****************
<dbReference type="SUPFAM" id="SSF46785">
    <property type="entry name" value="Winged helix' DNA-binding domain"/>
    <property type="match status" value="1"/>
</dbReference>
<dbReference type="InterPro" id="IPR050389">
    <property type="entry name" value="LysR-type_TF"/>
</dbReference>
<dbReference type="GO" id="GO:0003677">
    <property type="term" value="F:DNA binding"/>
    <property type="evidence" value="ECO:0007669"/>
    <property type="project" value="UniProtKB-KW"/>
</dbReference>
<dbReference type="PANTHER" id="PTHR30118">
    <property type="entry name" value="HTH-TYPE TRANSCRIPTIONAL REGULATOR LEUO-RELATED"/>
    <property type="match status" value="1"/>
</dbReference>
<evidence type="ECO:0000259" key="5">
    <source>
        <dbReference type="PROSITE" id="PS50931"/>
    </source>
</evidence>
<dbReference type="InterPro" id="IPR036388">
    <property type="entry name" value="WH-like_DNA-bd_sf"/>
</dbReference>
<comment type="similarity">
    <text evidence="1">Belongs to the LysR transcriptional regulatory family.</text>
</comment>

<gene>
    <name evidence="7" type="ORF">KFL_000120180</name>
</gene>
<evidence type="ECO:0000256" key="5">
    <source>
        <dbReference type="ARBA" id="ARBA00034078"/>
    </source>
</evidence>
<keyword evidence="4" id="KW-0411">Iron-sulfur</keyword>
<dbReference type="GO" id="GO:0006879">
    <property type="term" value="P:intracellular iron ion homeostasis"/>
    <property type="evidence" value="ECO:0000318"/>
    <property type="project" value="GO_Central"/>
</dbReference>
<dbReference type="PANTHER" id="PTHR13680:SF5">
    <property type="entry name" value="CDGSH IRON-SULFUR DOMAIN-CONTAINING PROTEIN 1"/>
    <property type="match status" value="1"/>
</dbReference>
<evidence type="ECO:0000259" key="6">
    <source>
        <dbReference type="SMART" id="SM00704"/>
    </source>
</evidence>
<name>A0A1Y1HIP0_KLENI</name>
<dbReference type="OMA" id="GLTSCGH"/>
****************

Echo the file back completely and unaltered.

<dbReference type="SUPFAM" id="SSF46785">
    <property type="entry name" value="Winged helix' DNA-binding domain"/>
    <property type="match status" value="1"/>
</dbReference>
<dbReference type="InterPro" id="IPR050389">
    <property type="entry name" value="LysR-type_TF"/>
</dbReference>
<dbReference type="GO" id="GO:0003677">
    <property type="term" value="F:DNA binding"/>
    <property type="evidence" value="ECO:0007669"/>
    <property type="project" value="UniProtKB-KW"/>
</dbReference>
<dbReference type="PANTHER" id="PTHR30118">
    <property type="entry name" value="HTH-TYPE TRANSCRIPTIONAL REGULATOR LEUO-RELATED"/>
    <property type="match status" value="1"/>
</dbReference>
<evidence type="ECO:0000259" key="5">
    <source>
        <dbReference type="PROSITE" id="PS50931"/>
    </source>
</evidence>
<dbReference type="InterPro" id="IPR036388">
    <property type="entry name" value="WH-like_DNA-bd_sf"/>
</dbReference>
<comment type="similarity">
    <text evidence="1">Belongs to the LysR transcriptional regulatory family.</text>
</comment>

<gene>
    <name evidence="7" type="ORF">KFL_000120180</name>
</gene>
<evidence type="ECO:0000256" key="5">
    <source>
        <dbReference type="ARBA" id="ARBA00034078"/>
    </source>
</evidence>
<keyword evidence="4" id="KW-0411">Iron-sulfur</keyword>
<dbReference type="GO" id="GO:0006879">
    <property type="term" value="P:intracellular iron ion homeostasis"/>
    <property type="evidence" value="ECO:0000318"/>
    <property type="project" value="GO_Central"/>
</dbReference>
<dbReference type="PANTHER" id="PTHR13680:SF5">
    <property type="entry name" value="CDGSH IRON-SULFUR DOMAIN-CONTAINING PROTEIN 1"/>
    <property type="match status" value="1"/>
</dbReference>
<evidence type="ECO:0000259" key="6">
    <source>
        <dbReference type="SMART" id="SM00704"/>
    </source>
</evidence>
<name>A0A1Y1HIP0_KLENI</name>
<dbReference type="OMA" id="GLTSCGH"/>